Stake all you want to get a house in MHADA’s lucky draw this year, for this may well be the last one to provide affordable houses in Mumbai to the common man.
State Housing Minister Sachin Ahir believes that there is a good chance the housing authority may not be able to come up with further housing stock because the city is on the brink of running out of spare land, and MHADA, its own properties.
“There’s hardly any land available for MHADA in Mumbai. Hence, there’s a very high possibility that MHADA won’t be able to come up with further lotteries,” said Ahir.
In this year’s lottery too, of the nearly 2,800 homes, only 837 are in Greater Mumbai and the rest are further northward in the metropolitan region. The authority is also losing its properties, as their redevelopers tend to offer a premium instead of real estate back to it.
MHADA has developed several properties in the past, and most of them are now undergoing redevelopment. While the authority was expecting to get flats from the redevelopment projects, that hasn’t happened yet.
“There were nearly 801 redevelopment proposals that came to MHADA. Of this, 435 have been passed. But none are willing to give us flats. Instead, they are ready to pay a premium in terms of money,” said Ahir.
According to one of MHADA’s conditions for redevelopment, whenever any of its properties are redeveloped, a certain construction component must come to MHADA or a premium paid to it. “Now we have funds but not much space,” said Ahir.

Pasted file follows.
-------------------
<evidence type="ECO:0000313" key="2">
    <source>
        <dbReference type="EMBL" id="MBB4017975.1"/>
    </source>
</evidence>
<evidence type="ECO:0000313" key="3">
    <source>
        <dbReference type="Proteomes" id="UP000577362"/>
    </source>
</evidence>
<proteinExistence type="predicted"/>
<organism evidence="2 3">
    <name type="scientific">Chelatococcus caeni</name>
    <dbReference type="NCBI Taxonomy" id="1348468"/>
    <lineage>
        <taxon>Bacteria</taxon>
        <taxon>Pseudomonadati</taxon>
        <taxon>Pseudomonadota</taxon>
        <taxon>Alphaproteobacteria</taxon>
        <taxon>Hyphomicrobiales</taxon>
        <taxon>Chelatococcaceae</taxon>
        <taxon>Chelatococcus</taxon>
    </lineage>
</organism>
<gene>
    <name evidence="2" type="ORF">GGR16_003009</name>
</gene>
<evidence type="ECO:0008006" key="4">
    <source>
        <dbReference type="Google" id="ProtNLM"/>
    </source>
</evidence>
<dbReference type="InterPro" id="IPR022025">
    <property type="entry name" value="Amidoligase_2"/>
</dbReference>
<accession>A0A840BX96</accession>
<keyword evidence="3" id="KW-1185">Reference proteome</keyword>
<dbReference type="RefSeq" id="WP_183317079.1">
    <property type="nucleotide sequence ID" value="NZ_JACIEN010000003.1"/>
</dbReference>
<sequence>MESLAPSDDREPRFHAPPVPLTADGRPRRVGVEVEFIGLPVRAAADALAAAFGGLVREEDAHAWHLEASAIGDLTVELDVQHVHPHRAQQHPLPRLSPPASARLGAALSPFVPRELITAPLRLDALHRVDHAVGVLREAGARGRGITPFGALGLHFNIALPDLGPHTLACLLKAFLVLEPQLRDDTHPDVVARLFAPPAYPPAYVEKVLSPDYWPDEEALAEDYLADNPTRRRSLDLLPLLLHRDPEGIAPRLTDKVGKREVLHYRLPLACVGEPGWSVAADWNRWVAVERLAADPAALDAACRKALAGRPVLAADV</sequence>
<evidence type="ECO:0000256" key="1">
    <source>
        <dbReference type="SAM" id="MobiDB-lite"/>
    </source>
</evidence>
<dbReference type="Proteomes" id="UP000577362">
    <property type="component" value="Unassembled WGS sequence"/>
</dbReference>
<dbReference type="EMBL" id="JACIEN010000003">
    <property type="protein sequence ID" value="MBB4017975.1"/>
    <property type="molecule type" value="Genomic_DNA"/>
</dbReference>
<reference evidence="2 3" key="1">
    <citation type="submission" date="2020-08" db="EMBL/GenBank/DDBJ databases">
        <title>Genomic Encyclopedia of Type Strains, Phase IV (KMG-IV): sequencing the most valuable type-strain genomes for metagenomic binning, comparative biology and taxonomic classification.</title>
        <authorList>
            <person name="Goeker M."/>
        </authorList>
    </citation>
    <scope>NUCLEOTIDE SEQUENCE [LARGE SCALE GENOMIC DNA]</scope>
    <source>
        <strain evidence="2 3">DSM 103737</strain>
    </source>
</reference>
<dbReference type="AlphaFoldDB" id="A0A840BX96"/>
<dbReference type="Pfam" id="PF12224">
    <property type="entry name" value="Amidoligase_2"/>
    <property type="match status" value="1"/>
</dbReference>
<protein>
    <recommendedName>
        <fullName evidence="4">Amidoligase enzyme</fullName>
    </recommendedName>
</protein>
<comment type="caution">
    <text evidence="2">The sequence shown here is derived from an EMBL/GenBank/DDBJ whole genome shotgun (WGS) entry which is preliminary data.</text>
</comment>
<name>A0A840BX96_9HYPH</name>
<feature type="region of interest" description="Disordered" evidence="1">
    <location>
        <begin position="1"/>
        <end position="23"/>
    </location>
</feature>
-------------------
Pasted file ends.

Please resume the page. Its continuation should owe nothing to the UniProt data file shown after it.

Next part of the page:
The housing body has invited seven proposals for flats to be handed over instead of money, but Ahir claims none reverted. Ahir’s claims were backed by a senior MHADA official who said on the condition of anonymity, “We are almost out of land.
The only way out is to demolish existing transit camps, but that’s not feasible since most of them are occupied.” However, real estate experts say MHADA need not shut the lottery system.
Ajay Chaturvedi, realty expert, said, “MHADA can hire contractors itself and go ahead with redevelopment of its own properties. This would enable it to come up with houses in larger numbers. The authority has everything in line, it just needs to act soon.”
There lies some hope, as Ahir said that a certain amendment in the current policy may be on the cards. “Within the coming months, we will see to it that redevelopment takes place and we get more flats,” he said.
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